Egypt to Introduce “Farewell Intercourse” laws? Not likely.
I awoke this morning ready to rip into Egypt for reports that came to light about a proposed law that would allow Egyptian men to have sex with their deceased wives for up to 6 hours after their death. This practice would of course bring cries of condemnation from around the world, from feminists and human rights advocates alike. You and I would be horror-stricken if such a practice was allowed to be introduced.
This only problem is, I fear this report is actually baseless, and Egypt has been the victim of the internet, and its propensity for spreading rumours faster than the facts can be checked. No less than 68 individual newspapers online and blogs worldwide have reports on this supposed “law”, all parroting what was said in the original piece, and accompanying the articles with evocative pictures of scarved women yelling in protest. According to The Christian Science Monitor’s Dan Murphy:
Murphy goes on to reveal that he thinks the chances of a law such as this being passed in Egypt are “zero”, and that the opinion piece was purposefully inflammatory and designed to discredit the Islamic Brotherhood, now in power in Egypt. The website Tunisia Live backs this position and says:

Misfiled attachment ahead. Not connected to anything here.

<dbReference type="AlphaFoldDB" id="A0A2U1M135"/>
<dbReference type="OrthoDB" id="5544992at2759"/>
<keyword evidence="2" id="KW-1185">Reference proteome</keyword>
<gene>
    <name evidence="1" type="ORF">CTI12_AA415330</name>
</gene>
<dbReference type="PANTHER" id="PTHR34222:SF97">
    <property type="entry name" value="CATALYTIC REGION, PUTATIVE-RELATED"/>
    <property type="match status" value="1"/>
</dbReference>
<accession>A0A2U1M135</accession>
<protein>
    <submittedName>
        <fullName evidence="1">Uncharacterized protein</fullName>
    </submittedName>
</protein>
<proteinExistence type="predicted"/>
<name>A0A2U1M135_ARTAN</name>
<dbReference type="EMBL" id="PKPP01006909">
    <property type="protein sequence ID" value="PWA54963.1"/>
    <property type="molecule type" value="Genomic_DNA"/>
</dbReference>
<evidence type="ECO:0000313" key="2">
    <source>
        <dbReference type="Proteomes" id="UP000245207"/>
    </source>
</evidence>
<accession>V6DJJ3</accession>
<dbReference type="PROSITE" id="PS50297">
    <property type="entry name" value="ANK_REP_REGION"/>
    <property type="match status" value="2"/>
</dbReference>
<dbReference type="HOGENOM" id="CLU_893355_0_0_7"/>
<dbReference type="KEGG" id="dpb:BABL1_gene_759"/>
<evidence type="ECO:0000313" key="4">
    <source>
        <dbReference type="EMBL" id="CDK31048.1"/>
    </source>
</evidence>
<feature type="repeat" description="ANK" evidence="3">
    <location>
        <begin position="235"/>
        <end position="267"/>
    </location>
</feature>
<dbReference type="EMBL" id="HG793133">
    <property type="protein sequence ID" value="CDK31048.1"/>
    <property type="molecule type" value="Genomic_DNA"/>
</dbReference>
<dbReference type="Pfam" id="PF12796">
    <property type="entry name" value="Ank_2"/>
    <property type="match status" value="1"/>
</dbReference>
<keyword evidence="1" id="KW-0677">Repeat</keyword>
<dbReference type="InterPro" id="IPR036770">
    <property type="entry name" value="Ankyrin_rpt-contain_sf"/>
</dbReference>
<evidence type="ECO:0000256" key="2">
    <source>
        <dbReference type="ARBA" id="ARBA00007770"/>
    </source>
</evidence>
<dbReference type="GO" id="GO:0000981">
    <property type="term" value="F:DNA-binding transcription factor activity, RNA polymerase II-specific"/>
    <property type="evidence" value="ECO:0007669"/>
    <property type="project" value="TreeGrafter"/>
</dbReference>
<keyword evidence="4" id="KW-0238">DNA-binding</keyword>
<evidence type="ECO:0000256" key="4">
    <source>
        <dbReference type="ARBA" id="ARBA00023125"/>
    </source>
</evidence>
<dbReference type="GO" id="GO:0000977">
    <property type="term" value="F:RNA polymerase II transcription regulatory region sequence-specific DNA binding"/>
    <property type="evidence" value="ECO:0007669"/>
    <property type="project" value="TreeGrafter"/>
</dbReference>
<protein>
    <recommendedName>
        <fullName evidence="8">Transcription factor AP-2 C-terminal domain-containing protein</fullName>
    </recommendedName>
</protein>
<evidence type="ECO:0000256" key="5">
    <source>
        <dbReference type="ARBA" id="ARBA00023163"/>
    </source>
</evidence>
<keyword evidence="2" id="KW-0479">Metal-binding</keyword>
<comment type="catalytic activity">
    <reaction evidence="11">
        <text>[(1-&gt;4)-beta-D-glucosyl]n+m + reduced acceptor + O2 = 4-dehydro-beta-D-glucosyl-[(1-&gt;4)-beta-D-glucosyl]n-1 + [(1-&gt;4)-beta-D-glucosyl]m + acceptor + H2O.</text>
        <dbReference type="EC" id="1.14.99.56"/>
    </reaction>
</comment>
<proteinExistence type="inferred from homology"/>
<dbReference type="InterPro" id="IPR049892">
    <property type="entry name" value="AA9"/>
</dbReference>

I knew I could smell a rat when I first read the article, so thought it better to do a little digging before going off half-cocked. American Muslim has a good rundown of the facts and fictions from this report, but uses “Islamophobia” as the reason for the speed of the spread of this “news”, and unchecked “facts” of this case.
It doesn’t mean, however, that all is well and good within the Egyptian borders. Buried in the inflammatory report was a couple of proposals that are alarming. The first is a proposal to lower the marriage age for young women from 16 to 14, and the other are a series of laws designed to keep women from education. All this less than a week after the article by journalist Mona Eltahawy, titled “Why Do They Hate Us?” was published, which I wrote about on Wednesday.
It seems to me that the countries that have sought and fought revolution in North Africa are in a perilous position, where the minor voices of extreme views can be heard equally as loudly as those more moderate ones, and that the Internet is amplifying them equally.
I have written before that there are extreme misogynistic tendencies in Islamic states, but the absurd notion of a “sex after death” clause is not one that would particularly worry me. It’s sick, and any notion of it makes me ill just thinking about it, but in the end it would be a choice for the sick individual who would want to practice such an act. The lowering of the marriage age however is quite alarming, and any laws that seeks to deny women the education they deserve should be frowned upon. These stories are yet to be confirmed, but it has piqued my interest nonetheless.
I’ll be keeping my eyes on Egypt and the Middle East. It’s an unstable place, and one that should be monitored to make sure that any new laws that are passed by these governments is not the decision of overly zealous theocrats hell-bent on keeping their women in chains or as chattels.